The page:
Every Sunday after the 10:00 a.m. service, the adults gather in the parish hall to enjoy coffee, light refreshments, and great fellowship. Many members of St. James join together as teams and take turns hosting coffee hour. It is a time of conversation, fellowship, and relaxation while the children are in Sunday School.
Other Ways to Serve Our Neighbors and Our Church
Little Free Pantry
Donations to our pantry of non-perishable foods, personal care items, and paper goods are welcomed; you can come at your convenience and stock the pantry. Any extra food will go in the shopping cart in the Narthex. Our pantry is meant to help people supplement their groceries for a day or two; it is not intended to be their shopping market for the week. So add a few items to the pantry and the rest to the St. James grocery cart.
Little Free Library
Borrow a book, or donate gently used books to our free library!
School Supplies for Round Hill Elementary
Our friends at our local school, Round Hill Elementary, are in need of our support through supplies. Donations of small bottles of water are requested along with school supplies of pencils, lined notebook paper, glue sticks, crayons etc. If you wish to donate to help our neighborhood school, items can be dropped off in the kitchen of St. James. Each of the Churches in the Williamson Road Congregations in Action Churches (6 of us) are asked to donate 200 bottles a week.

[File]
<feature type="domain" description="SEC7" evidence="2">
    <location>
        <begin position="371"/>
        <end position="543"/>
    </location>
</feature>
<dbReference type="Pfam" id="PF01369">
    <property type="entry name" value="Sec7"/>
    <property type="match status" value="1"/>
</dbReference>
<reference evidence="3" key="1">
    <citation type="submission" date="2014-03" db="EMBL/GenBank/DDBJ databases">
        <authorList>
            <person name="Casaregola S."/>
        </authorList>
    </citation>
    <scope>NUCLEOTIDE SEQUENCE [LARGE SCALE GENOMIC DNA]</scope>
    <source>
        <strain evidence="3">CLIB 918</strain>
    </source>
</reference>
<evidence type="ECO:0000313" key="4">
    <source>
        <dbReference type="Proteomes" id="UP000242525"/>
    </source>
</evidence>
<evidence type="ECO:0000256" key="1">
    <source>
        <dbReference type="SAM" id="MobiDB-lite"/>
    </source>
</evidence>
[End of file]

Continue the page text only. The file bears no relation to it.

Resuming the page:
Grow and Learn
My Way of Love: A Spiritual Growth Journey
Our Building is More Than a Church
Did you know that St. James opens its doors to our neighbors in many ways, including:
Welcoming Recovery Groups: St. James opens our Parish Hall for weekly meetings of Alcoholics Anonymous and Narcotics Anonymous with meetings gathering 5 days a week. We have supported those with Substance Use Disorder for over 35 years by providing space for meetings and hospitality in a very warm partnership of space sharing. Our Parish Hall was an especially important place of solace and support during the early Covid19 pandemic when social distancing was practiced, along with Covid19 protocols.